Chinese steel output and demand is likely to weaken in the short term, pressing on seaborne iron ore and met coal prices, after China's steel output surged to new records earlier this year, market participants said.
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Related blog post: Chinese steelmaking cuts hammer market
But the extent of any slowdown may be harder to judge, given partly conflicting industry data, forecasts and trends.
Iron ore reference IODEX 62% Fe prices have lost $14, or over 18% since September 13, closing at $62.25/dry mt CFR China on Monday. On Tuesday, IODEX rebounded to $64.60/dmt CFR China.
Rebar prices in Beijing have fallen this month since a peak in early August.
China mill iron ore restocking efforts have weakened, while arbitrage indicators show a lack of incentive to buy seaborne iron ore against domestic prices, analysts at Marex Spectron said Tuesday.
China's crude steel output between January and August of this year was up 5.3% on the same period of 2016, or by around 28 million mt, based on World Steel Association data.
On the face of it, this high growth rate may mask the impact of undocumented output reined in this year now surfacing in the official steel data.
Greater scrap usage may be lessening pig iron consumption in the industry. China's pig iron output in January-August was up 3.6% on the period in 2016, implying potential for great scrap consumption to bridge the higher implied consumption rate in crude steel.
Factoring in a certain amount of shuttered induction furnace steel capacity for this year -- given a broader target of 120 million mt/year to be shut by June 2017 -- actual crude steel growth rates may be much more subdued.
The shutdown of induction furnace capacity in China had two market factors.
Firstly, steel output from undocumented illegal small producers was eradicated, leaving output to be recorded at mills captured in the Worldsteel data, via China Iron & Steel Association (CISA) members.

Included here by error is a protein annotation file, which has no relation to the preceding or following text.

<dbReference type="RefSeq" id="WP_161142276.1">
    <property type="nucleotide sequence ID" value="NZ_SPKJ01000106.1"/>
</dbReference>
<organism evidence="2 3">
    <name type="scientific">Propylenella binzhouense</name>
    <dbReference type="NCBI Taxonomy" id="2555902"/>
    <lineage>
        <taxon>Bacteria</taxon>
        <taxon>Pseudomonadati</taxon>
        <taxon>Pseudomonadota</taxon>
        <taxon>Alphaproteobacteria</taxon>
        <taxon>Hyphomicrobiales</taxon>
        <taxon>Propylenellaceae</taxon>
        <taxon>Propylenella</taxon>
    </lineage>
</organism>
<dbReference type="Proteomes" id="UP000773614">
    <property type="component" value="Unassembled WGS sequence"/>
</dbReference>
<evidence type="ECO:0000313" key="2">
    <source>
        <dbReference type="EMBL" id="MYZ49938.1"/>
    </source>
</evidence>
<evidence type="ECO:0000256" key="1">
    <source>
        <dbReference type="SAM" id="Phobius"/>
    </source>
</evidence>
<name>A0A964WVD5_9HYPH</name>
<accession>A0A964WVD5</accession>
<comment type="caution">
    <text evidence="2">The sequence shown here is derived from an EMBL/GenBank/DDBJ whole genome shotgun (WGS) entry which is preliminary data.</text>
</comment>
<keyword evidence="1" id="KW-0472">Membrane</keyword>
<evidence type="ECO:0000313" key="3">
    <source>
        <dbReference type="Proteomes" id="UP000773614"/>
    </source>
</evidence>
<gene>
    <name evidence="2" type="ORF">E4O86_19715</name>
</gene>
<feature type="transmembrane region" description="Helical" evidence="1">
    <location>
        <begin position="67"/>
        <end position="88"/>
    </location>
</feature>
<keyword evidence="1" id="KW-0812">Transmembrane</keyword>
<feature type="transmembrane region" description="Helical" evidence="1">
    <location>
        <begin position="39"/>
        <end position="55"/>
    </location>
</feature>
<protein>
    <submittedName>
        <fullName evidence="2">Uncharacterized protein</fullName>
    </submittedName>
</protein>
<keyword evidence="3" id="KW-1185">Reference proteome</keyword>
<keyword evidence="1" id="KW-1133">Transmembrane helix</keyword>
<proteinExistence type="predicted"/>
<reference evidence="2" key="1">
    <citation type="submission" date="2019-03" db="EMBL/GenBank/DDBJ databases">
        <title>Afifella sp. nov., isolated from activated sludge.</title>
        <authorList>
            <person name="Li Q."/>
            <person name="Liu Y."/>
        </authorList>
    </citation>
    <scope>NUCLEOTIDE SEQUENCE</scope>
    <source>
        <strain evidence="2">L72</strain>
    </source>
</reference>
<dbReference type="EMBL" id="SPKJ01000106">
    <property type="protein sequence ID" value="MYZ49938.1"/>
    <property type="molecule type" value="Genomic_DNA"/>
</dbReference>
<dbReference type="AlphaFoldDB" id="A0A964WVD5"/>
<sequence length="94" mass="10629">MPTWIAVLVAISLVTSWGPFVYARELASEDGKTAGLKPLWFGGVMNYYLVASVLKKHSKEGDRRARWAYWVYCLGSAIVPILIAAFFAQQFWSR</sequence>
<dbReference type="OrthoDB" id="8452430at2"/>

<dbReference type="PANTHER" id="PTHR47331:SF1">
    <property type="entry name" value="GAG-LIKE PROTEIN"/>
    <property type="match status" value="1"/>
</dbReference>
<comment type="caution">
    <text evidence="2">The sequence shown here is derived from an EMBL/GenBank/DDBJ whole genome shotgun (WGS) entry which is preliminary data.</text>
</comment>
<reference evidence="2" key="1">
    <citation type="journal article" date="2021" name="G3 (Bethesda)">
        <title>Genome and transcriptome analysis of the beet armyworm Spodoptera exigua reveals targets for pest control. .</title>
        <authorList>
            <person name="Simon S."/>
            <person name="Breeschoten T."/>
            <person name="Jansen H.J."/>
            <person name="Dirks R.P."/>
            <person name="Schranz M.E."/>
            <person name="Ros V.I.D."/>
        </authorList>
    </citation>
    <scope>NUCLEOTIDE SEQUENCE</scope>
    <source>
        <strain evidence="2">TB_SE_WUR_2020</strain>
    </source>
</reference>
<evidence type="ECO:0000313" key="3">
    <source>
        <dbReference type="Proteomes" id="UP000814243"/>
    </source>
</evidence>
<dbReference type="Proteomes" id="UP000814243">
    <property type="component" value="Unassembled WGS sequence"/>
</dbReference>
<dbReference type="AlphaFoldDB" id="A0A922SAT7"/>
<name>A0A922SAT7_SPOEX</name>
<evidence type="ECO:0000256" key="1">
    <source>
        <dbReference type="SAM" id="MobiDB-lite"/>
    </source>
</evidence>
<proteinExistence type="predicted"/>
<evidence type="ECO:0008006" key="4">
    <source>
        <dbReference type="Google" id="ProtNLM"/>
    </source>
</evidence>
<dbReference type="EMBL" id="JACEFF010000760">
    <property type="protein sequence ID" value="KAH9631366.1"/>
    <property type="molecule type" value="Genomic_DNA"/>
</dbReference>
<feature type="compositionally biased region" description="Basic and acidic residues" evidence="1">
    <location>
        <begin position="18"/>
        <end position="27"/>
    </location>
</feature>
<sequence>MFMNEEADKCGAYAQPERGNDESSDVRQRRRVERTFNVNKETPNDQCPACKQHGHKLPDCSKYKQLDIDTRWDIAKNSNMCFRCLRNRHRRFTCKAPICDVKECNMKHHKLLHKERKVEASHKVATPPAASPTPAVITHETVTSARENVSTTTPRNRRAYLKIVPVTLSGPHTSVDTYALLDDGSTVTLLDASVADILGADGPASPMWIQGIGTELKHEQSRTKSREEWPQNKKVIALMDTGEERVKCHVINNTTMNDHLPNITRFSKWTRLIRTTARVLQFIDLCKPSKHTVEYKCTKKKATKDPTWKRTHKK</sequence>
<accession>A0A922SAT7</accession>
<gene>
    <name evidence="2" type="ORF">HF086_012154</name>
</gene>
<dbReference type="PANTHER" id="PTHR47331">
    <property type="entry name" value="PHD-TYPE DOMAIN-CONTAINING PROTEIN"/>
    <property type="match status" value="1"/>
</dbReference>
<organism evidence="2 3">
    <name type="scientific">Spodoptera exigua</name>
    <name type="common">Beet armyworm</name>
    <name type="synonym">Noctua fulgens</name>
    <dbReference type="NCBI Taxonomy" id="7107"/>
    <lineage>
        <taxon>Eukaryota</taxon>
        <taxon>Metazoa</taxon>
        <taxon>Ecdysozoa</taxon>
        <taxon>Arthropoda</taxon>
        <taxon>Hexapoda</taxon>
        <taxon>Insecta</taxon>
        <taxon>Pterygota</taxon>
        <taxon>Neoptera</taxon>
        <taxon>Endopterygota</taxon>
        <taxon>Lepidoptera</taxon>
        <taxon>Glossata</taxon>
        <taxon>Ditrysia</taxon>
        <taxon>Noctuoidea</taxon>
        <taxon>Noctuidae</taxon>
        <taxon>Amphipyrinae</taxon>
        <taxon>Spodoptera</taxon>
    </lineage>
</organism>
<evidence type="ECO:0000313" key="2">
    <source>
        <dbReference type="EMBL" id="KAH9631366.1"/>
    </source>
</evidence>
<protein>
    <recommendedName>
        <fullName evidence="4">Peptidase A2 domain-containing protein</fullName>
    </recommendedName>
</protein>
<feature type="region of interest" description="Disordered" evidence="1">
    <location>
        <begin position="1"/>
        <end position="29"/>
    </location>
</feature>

The other factor was ferrous scrap used as the main feedstock by the induction furnaces had to find new outlets, partly increasing ratios of scrap use at some other mills.
In 2016, monthly crude steel output accelerated in the September-December period by 0.48% on average rates seen earlier that year. So for 2017, the trend looks like it is expected to go down against last year's higher Q4 output, as Beijing cracks down more on pollution and cooling its economy.
Government-mandated plans to halve blast furnace production at some mills in northern China during winter, and a slowdown in the to-date strong property and infrastructure sectors for steel demand are now seen as cutting usage of steel raw materials.
In August, these factors had been supportive to the steel and raw materials market, with a rush to increase productivity at mills and capture steel orders and high cash margins ahead of any curbs.
But now, the onus is on reduced steel raw materials demand as the market slows.
Worldsteel in April revised up its Chinese steel demand outlook, to unchanged this year, from October 2016's expectation of a 2% contraction in 2017 steel demand in the world's biggest market for the commodity.
Factoring in the anomaly this year of more induction furnaces shutting down, and assuming operating rates of capacity and the contribution closed this year, steel output is still likely to grow. Even a monthly cut in China's crude steel output of 5% for the reminder of the year would likely leave growth on last year, while steelmaking with iron ore and coke has become even more dominant as induction furnaces have closed.
As China's steel export rates have fallen, greater consumption internally is also pushing up China's demand.
The latest comments from CISA and industry executives in China may serve as a check on the iron ore and steel market's about-turn in attitude, from bullish to bearish.
One north China executive said China's domestic steel prices are unlikely to slump for the last few months of 2017 given that pollution control measures will most probably see steel output curbed, which implies margins remaining at historically high levels.
Demand for steel may decline, while demand from new auto output, China's shift toward renewable and cleaner sources of energy, and the Belt and Road Initiative for trade infrastructure in China and beyond may benefit steelmakers over the coming months, sources in China said.
CISA Vice Chairman Li Xinchuang, who is president of the China Metallurgical Industry Planning and Research Institute, highlighted efforts already to shut steel capacity, while steel demand was strong, particularly in construction, speaking at the IREPAS meeting in Athens Monday.
CISA data shows steel output in early September rebounding on August rates.
An upturn in Chinese steel demand and output for this year on earlier industry forecasts seems inevitable.
As markets look forward, implying the scale of output cuts and future health in steel consumption rates in China, along with NDRC policies to stoke economic growth and upcoming National Congress in October, may shape the degree of readjustment in steel related trade and pricing.